12 October – at Rabaul, the crucial Japanese air and naval base was hit by a massive attack of 349 US bombers.  In all, a total of 20,540 tons (20,913 tonnes) were dropped on the heavily fortified post by the Allied strike.

 

1-22 October – final plans were made for Operation Galvanic landing on Bougainville for the next ‘hop’ through the Solomons (Operation Goodtime) meant orders for the Marines of US Task Force 311.  Aerial bombings of the island continued and the air base was severely damaged on the 18th.  The Japanese lost 123 aircraft during another air raid near Rabaul on the 22nd.

Bougainville, a 150 mile-long fiddle-shaped island is the largest of the Solomons.  It has jungle-covered mountains, 2 of which are volcanoes, and only narrow beaches to land on.  Adm. Halsey picked the code “Cherryblossom” for the 3rd Marines operation.  The 37th US Army Division to follow 1 November.  This force would be up against the 6th Imperial Division; 35,000 of the terrorists of Nanking.

Gen. Vandergrift

Gen. Vandergrift

The commander of the 3rd Marines mysteriously fell from his 3rd story window at his headquarters in Noumea.  Gen. Vandergrift was chosen to lead the men in for the initial landing.

Click on images to enlarge.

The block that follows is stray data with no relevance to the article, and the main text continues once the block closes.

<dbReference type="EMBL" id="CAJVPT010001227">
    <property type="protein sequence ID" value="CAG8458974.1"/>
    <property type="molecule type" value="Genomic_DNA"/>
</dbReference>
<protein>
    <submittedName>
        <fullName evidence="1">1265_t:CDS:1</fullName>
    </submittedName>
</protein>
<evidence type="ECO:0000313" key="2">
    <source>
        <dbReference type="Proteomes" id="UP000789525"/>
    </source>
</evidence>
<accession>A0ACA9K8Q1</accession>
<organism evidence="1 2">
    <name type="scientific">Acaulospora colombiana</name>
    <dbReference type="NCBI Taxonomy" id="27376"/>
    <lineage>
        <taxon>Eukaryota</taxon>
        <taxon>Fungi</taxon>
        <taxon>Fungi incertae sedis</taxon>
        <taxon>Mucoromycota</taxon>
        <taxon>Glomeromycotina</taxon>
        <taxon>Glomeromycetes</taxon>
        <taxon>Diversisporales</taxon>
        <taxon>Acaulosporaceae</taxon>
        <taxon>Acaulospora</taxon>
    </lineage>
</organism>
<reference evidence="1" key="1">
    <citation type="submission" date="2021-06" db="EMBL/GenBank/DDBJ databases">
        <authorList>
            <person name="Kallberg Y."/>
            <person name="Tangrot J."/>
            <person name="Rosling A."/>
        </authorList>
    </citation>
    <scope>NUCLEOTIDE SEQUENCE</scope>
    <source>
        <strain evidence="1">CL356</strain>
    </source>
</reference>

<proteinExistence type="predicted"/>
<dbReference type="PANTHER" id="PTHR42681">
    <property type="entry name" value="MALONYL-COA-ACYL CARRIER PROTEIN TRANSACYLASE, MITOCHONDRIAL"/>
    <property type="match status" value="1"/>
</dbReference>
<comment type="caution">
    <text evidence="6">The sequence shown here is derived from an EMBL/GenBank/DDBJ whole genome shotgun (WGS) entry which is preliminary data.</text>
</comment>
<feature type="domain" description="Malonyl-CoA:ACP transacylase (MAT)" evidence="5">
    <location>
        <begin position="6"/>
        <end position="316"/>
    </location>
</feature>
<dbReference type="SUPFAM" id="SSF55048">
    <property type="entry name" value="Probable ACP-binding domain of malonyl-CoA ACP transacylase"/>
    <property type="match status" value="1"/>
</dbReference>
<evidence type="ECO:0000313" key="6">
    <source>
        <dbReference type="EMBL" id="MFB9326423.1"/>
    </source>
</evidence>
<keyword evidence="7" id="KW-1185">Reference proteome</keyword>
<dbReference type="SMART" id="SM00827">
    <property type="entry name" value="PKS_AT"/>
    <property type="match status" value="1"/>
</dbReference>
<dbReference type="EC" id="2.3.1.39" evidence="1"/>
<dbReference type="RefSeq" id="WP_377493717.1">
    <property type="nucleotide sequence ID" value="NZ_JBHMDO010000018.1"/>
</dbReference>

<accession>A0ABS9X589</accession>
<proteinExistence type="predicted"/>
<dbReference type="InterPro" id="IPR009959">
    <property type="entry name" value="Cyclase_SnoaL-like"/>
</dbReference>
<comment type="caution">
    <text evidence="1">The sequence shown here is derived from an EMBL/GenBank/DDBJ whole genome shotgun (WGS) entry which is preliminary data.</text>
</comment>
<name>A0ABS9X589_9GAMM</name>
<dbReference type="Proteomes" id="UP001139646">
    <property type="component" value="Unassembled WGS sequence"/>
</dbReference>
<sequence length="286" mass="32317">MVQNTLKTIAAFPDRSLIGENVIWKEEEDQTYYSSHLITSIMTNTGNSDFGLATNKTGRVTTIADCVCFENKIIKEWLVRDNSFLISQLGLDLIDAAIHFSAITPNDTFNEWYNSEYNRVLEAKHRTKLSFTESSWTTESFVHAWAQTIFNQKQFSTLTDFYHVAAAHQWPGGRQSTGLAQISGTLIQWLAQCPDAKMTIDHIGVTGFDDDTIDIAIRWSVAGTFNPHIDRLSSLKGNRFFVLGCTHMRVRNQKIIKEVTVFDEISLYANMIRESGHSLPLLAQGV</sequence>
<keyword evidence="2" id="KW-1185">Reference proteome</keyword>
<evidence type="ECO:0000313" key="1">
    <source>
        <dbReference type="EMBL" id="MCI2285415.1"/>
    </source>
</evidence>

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Military Humor – 

6a00d8341bfadb53ef00e54f2c2fcf8834-640wi

getting-to-know-your-fauna-1.pngYou've got to align your sights, private!!

You’ve got to align your sights, Private!!

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Farewell Salutes – 

Pierre Bouvet – Mauritius; South African Air Force, WWII, 31st Bomber Squadron

Daniel Elloitt – Youngsville, NC; US Army, Iraq, MP command, KIA

Marcel Gagnon – San Leandro, CA; US Army, WWII, Bronze Starsalutetop

Jean-Paul Dubreuil – Port Coquitlam, CAN; RC Army, WWII, Korea, Major (Ret. 22 yrs.)

Howard Guthrie, Jr. – Vero Beach, FL; US Army Air Corps, WWII, 58th Bomber Sq., radar

Alfred Hargreaves – Tauranga, NZ; RNZ Navy # 9315, WWII

Wallace McTammany – Providence, RI; US Army Air Corps, WWII

Frank Peregory – Esmont, VA; US Army, WWII, ETO, 29th Division, Sgt.

Roy Rossiter – Abilene, TX; US Army, Korea, 187th RCT

Janet Sommerville – Payson, AZ; US State Dept. & French Underground, WWII

Gerald Walter – Owosso, MI; US Army, WWII, POW